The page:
Should Marco Silva be Manager of the Year?
IT’s that time of the season when people start thinking about accolades and prizes and one of those is the Manager of the Year. Antonio Conte and Mauricio Pochettino will probably top the lists, but if Marco Silva can keep Hull City in the Premier League, then he surely deserves to be in the reckoning.
That’s because the Portuguese has overcome insults, ignoarance and indifference to put Hull in a position where safety is in their own hands with three games to go. When Mike Phelan was sacked early in the New Year, there was a feeling of hard luck and ‘What else could he do?’ given that Hull had a threadbare squad and were bottom of the league.
Worse still, Phelan was being replaced by a manager in Silva that virtually no-one in England had heard of, cue insults about his actual ability and how he could possibly flourish in the Premier League with no prior experience. This was a club where the owners and fans were at civil war, with the owners keen to sell up and the fans hoping for a swift exit from them. Atmosphere at the games before Christmas had been low key, with spectators disillusioned and having little belief in the club’s chances of staying up.
When I went to the Liverpool game in February at the KCOM Stadium, I sensed a different mood. The fans had more belief and even though Silva had brought in what looked like a motley crew of mercenaries during the January transfer window, there was something about them. Italian centre-half Andrea Ranocchia, Polish midfielder Kamil Grosicki and unwanted Everton striker Oumar Niasse have all brought a bit more quality to the team.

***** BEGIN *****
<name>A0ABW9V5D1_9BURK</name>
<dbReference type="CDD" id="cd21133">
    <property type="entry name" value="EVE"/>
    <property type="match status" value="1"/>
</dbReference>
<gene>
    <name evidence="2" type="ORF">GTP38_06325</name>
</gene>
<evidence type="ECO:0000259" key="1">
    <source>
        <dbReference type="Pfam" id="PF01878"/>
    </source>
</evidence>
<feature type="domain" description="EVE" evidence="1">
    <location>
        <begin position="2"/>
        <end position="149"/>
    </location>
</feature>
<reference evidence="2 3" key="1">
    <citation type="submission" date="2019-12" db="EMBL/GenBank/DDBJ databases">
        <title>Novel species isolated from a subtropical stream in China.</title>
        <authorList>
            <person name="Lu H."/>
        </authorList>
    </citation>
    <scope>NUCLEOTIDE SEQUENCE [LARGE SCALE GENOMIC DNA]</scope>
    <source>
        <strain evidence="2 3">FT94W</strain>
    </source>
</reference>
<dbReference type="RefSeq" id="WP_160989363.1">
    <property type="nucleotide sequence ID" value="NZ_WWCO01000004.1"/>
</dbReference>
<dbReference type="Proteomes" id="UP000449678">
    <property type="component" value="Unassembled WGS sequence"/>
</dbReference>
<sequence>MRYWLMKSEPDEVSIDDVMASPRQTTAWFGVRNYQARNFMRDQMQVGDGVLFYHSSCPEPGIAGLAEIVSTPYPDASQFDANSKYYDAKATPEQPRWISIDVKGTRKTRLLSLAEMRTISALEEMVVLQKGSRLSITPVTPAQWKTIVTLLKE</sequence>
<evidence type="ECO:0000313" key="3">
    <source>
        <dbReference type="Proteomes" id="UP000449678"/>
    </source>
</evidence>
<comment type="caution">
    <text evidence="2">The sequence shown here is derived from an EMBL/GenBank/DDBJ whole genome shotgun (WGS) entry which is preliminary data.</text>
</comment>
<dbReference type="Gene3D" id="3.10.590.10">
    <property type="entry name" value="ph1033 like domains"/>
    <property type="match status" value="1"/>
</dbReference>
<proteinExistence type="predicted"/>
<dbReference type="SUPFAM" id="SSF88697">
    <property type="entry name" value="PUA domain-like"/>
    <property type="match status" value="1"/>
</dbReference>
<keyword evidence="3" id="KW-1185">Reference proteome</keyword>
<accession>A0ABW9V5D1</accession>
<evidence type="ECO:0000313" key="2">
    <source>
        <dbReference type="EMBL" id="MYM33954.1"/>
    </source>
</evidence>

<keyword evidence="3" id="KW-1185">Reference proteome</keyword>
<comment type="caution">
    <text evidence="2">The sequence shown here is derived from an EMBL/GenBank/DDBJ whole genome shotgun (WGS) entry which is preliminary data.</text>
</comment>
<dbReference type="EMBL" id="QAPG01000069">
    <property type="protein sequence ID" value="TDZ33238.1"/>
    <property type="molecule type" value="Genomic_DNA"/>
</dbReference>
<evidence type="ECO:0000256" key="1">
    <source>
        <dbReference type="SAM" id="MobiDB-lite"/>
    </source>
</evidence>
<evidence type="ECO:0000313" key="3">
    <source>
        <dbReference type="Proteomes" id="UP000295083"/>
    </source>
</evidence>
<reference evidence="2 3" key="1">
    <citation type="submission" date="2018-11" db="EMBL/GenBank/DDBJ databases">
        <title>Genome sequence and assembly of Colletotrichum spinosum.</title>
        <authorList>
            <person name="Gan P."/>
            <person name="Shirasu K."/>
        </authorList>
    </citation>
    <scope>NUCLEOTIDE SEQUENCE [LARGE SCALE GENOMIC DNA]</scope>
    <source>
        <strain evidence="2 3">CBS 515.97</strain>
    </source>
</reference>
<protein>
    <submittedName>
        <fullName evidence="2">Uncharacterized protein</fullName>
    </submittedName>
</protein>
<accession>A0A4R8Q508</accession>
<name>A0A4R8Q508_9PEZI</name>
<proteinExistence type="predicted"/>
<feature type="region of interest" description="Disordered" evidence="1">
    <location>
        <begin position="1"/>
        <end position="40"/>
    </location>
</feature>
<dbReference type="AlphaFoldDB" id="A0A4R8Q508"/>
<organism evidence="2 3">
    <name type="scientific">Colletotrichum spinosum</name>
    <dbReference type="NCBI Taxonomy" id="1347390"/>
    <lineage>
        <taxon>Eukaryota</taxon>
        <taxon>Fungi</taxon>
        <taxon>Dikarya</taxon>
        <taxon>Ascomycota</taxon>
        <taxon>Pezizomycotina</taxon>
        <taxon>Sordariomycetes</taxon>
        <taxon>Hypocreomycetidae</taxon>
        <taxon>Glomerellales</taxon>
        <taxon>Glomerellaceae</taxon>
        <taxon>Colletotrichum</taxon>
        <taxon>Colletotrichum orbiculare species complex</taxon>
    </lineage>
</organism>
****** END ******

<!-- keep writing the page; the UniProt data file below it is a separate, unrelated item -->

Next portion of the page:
Silva has brought belief and confidence with him, reminiscent of a young Jose Mourinho. He has not lost any of his last 41 home league games as manager at Hull, Estoril, Sporting Lisbon and in Greece with Olympiacos. Under Silva, the Tigers have picked up 19 points out of 21 which has given them a real chance of survival. Suddenly, the fans are getting behind the team and there is a more positive mood on Humberside, which was absent for months.
Victory over already-relegated Sunderland tomorrow would extend Silva’s remarkable home statistics and heap the pressure on 18th-placed Swansea, who face Everton at home in tomorrow’s evening kick-off. If Hull do stay up, it will be a miraculous escape as hands up please, who thought they had any chance at all on the day Silva walked through the door.
Stat of the Day
52.5 – THE percentage of Swansea City’s goals this season in which talismanic star Gylfi Sigurdsson has been involved.
The Icelander has scored nine and set up 12 more out of the Swans’ 40 goals. He will surely need to do more in the next three games if Swansea are to leapfrog Hull and stay up.
Adam’s (Friday and) Saturday scores:
West Ham 0 Tottenham 3
Manchester City 2 Crystal Palace 1
Bournemouth 2 Stoke 0
Burnley 1 West Brom 1
Hull 2 Sunderland 0
Leicester 4 Watford 1
Swansea 2 Everton 2